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Arrest could lead to turmoil

Jailing of Jeffs could enhance feelings of persecution of FLDS

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While authorities predict a change in the structure of the Fundamentalist LDS Church now that Warren Jeffs is in custody, his arrest could actually fuel the feeling of persecution among the faithful in the polygamous border towns of Hildale, Utah, and Colorado City, Ariz.

"The people are still going to follow him, even when he's in prison," ex-FLDS member Andrew Chatwin said. "It will either help the people get a stronger testimony of their prophet or people will realize they've been duped to follow an evil man."

When Jeffs was on the run, charges were pending, civil lawsuits were being filed, criminal investigations were mounting and the polygamist church's financial arm is now under the control of a judge in Salt Lake City's 3rd District Court.

Jeffs' arrest could plunge the border towns into further turmoil.

"I think there's going to be a lot of fear," said ex-FLDS Church member Carolyn Jessop. "The people are pretty desperate. They've been pushed way too far."

The FLDS Church's United Effort Plan (UEP) Trust, with its $110 million in assets, was taken over by the state of Utah in 2005 amid allegations that Jeffs and other FLDS leaders were siphoning money. The UEP controls homes, businesses and property in the polygamous border towns.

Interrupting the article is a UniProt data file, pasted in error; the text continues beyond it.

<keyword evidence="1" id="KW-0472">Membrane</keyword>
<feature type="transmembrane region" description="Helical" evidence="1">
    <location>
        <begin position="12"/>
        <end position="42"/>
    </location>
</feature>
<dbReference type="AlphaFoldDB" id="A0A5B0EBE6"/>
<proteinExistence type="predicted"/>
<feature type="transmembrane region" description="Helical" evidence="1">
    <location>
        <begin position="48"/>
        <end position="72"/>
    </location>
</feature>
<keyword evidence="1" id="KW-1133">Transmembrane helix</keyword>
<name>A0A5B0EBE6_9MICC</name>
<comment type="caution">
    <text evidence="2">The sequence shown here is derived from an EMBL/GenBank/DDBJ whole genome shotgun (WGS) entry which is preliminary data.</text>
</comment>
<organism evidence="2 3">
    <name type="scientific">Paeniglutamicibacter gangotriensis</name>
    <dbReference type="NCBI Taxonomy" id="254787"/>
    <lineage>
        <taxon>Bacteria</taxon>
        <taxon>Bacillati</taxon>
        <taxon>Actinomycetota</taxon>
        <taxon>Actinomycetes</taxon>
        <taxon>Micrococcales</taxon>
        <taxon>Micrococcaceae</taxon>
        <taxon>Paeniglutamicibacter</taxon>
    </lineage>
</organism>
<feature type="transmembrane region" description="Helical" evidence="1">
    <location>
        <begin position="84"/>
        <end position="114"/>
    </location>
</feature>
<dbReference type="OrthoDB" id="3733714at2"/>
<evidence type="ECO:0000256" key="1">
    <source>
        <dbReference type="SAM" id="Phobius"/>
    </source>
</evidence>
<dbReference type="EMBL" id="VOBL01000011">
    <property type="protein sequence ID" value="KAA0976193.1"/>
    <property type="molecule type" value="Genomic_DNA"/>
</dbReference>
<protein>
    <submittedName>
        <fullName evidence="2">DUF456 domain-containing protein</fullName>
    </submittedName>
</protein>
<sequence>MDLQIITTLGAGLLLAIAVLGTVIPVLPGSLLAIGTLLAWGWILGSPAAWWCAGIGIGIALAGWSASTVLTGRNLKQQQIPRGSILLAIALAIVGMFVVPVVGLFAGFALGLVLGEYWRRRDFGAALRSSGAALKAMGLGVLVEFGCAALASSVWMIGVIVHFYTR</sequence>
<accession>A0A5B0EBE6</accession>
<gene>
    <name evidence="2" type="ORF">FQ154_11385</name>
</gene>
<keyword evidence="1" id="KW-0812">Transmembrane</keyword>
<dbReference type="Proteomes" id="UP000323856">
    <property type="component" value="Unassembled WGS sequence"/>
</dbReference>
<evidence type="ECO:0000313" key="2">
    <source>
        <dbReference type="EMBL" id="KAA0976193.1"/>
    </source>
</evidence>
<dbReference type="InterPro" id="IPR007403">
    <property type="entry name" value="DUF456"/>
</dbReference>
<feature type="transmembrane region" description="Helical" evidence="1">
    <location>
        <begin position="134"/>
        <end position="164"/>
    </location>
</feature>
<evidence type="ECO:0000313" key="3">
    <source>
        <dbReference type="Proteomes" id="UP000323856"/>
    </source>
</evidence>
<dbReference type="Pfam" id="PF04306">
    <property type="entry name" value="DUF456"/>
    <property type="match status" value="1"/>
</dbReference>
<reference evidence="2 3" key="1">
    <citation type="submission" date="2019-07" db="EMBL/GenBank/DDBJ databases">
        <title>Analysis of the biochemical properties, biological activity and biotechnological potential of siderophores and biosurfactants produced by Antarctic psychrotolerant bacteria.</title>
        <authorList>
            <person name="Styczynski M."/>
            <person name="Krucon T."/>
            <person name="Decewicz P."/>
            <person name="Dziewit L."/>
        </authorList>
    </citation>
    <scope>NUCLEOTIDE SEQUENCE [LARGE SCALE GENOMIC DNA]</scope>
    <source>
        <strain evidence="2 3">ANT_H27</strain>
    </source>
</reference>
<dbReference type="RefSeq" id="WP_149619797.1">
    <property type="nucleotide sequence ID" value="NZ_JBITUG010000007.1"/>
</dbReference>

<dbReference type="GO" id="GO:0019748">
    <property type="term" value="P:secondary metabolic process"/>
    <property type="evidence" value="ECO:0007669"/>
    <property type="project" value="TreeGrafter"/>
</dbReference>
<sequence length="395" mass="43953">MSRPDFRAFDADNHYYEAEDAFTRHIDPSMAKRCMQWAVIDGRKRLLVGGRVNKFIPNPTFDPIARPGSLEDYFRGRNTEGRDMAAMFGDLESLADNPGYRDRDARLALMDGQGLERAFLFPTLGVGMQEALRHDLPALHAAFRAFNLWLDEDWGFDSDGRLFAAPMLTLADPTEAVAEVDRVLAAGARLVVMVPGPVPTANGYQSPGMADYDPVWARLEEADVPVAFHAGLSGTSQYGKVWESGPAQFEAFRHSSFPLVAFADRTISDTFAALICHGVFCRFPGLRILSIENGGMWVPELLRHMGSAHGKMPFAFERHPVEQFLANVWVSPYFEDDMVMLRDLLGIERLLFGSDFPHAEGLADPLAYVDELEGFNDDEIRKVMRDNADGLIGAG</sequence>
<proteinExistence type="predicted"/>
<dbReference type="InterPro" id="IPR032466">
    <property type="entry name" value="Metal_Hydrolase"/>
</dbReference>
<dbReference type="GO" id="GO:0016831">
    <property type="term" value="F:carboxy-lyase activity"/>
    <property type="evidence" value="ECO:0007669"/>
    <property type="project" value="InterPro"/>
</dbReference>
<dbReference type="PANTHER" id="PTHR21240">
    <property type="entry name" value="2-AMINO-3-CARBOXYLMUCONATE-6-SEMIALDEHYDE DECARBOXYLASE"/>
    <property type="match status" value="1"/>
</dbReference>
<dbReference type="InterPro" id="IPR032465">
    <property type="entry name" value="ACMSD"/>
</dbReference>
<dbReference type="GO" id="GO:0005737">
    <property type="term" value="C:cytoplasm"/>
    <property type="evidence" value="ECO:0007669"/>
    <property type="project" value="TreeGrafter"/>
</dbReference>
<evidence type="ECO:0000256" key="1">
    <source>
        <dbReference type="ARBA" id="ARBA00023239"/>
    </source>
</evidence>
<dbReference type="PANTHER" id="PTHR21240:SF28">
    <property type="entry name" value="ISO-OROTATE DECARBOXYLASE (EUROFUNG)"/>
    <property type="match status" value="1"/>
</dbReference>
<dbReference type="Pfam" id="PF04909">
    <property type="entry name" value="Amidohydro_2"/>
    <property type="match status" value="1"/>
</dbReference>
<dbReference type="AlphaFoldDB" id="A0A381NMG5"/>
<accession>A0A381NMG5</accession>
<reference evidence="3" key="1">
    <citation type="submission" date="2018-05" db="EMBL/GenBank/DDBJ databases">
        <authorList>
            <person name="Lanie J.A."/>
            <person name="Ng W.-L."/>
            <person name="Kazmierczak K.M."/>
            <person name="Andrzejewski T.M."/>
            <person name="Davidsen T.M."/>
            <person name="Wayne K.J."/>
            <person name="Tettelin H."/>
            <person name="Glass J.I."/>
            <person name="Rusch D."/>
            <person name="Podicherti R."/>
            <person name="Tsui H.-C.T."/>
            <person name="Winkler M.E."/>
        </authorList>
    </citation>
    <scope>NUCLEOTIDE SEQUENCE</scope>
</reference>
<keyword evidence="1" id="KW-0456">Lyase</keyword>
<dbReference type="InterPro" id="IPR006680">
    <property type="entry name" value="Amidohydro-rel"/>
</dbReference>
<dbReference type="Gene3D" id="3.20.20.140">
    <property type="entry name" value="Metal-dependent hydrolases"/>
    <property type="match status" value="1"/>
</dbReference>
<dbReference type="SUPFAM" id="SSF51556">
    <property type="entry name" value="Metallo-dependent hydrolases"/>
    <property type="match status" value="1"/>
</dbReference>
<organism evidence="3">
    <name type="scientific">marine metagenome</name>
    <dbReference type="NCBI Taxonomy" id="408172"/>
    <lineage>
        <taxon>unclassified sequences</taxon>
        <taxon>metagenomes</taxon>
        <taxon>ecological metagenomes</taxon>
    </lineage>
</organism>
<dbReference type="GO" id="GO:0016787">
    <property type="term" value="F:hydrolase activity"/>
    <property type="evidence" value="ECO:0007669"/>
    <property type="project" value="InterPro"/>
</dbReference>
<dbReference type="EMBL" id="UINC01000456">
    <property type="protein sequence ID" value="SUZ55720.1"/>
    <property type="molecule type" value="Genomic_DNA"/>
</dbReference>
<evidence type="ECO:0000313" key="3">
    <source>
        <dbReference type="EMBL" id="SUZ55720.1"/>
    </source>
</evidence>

Court-appointed special fiduciary Bruce Wisan said he believes there will be sadness, despair and anger.

"Anger at law enforcement, anger at the courts, anger at anybody that's involved in this process because there are many FLDS that view this as a hostile government takeover," he said Tuesday. "After that, maybe there's going to be a recognition that things really have changed, and I would hope that maybe in the long run some changes can come about."

But it is unknown if anyone within the FLDS Church will take over leadership duties in Jeffs' absence. His brother, Lyle Jeffs, is reported to have begun handling many church duties. Even while he was a fugitive, Jeffs maintained contact with his followers and issued edicts. In June, Arizona's attorney general said he suspected he had been in the Hildale-Colorado City area, performing more child bride marriages.

Utah Attorney General Mark Shurtleff hopes Jeffs' arrest will lead many FLDS faithful to loosen their lips about the abuses within the secretive polygamous communities.

"I think it's pretty clear a lot of people will be entrenched and say it's part of the prophecy, but I think there will be some who will be surprised," he said Tuesday.

Jessop said she does not believe many of the problems within the FLDS Church will go away immediately.

"Just because he's behind bars doesn't mean the child abuse is going to stop," she said Tuesday. "Warren is a product of the problem, he was created from this lifestyle. There are many more of him out there; they're just not in a position of power."

E-mail: bwinslow@desnews.com